NOME is pleased to announce Tracing Memories, a solo exhibition by the Belgian artist Maarten Vanden Eynde. A core aspect of Vanden Eynde’s artistic research is what he calls “genetology”—or the science of first things. Genetology addresses humans’ fascination with time and its consequences: How will we look back to the past in the future? What will remain of the present? Working across media, his practice unravels the process and consequence of time to explore how raw materials “traveling through time and space“ are ensnared within “the vortex of political, cultural, and social agendas that shape history.“(1) His explorations of these subjects draw upon diverse fields of study and social contexts that range from marine biology and cosmology to social anthropology and futurology.
The exhibition Tracing Memories continues Vanden Eynde’s ongoing research into the evolution of methods and tools that humans applied to augment their memory and knowledge and how this intersects with how we might remember the past in the future. Riffing on the format of a cabinet of curiosities, the exhibition articulates speculative narratives that might help unearth the mysteries of human knowledge production and preservation through memory. Future Flora: Manono consists of various graphic translations of Lithium ore reserves in the Democratic Republic of Congo, surrounded by the outlines of the mining concession of the Australian mining company AVZ Minerals. The map was transferred onto a PCB (Printed Circuit Board) and embellished with a wide variety of seeds and grains collected on-site in Manono, representing transistors and electrical components. Together they mimic a lukasa or ‘memory board’ like those historically used in the region as archives for the topographical and chronological mapping of political histories and as a means of remembering important people, places, and mythical migration routes. The seeds are organised in relation to the graphic outlines of the mining concession and evoke the memory of seed collection, preservation, modification and militarisation. At the same time, they literally act as a back-up for rare plant species that sometimes grow only on one specific hill or in one particular valley as a result of the presence of certain minerals in the soil. They can be used to recreate the original fauna and flora when the mining activities have ended. Vanden Eynde’s explorations of memory, materiality, and history understand history and time less as an “amalgam of independent moments and momentums” and more as a rhizome or chain of interconnected activities. He writes, “Only by following ripples that occur when a stone hits the water, going as wide as one possibly can in all directions, is it possible to come full circle, and understand evolutions in deep time.”(2) Tracing Memories follows such ripples, into the depths of history and visions for the future.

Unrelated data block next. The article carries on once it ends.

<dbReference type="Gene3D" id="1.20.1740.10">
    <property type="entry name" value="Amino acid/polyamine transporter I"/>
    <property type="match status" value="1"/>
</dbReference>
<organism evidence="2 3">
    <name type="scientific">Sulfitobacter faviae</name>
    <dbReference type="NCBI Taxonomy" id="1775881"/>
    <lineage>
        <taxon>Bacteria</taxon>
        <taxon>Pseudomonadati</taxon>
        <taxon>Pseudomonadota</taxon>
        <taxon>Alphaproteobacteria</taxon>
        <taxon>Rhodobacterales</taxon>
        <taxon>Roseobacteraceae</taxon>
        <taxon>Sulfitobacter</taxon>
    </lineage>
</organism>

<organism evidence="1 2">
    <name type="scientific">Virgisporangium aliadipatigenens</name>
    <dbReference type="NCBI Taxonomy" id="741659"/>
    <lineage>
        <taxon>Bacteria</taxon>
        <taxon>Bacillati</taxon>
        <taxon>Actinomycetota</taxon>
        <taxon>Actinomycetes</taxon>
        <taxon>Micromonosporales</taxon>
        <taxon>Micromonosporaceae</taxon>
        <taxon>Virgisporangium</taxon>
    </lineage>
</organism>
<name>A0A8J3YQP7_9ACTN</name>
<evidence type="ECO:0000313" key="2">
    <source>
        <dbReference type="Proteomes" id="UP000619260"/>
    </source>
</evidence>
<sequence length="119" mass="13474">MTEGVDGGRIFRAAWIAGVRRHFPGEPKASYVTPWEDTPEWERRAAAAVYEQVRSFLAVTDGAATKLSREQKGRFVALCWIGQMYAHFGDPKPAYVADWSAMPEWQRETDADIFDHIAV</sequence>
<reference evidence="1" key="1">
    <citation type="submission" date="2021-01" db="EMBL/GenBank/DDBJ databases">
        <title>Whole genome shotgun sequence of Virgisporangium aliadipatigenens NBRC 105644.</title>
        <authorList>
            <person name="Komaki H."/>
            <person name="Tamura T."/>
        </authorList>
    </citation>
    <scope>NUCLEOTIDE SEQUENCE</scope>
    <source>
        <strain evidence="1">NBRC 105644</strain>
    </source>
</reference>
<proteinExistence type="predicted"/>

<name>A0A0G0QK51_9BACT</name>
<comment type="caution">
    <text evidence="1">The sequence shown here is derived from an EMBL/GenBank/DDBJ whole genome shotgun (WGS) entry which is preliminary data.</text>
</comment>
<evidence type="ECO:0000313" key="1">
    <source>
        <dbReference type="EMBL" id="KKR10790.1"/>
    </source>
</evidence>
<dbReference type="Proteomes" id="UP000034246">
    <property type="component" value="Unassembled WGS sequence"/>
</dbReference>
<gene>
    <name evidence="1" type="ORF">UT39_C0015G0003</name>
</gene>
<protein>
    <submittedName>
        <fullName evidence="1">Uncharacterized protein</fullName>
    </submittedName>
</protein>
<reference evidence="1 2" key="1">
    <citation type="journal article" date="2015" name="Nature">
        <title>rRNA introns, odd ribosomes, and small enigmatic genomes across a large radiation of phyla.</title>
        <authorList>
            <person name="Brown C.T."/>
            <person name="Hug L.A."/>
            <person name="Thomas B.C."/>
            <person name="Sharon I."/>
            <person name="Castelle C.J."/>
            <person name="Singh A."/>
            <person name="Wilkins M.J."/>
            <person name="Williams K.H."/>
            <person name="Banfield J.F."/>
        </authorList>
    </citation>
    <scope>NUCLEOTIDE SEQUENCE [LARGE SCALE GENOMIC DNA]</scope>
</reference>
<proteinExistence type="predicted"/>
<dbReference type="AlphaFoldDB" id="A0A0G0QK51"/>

(1) Joyce Beckenstein, “Maarten Vanden Eynde: Digging into the Future,” Sculpture Magazine, February 2020.
(2) Maarten Vanden Eynde, “Writing History: An Imaginary Mnemonic Game Changer.”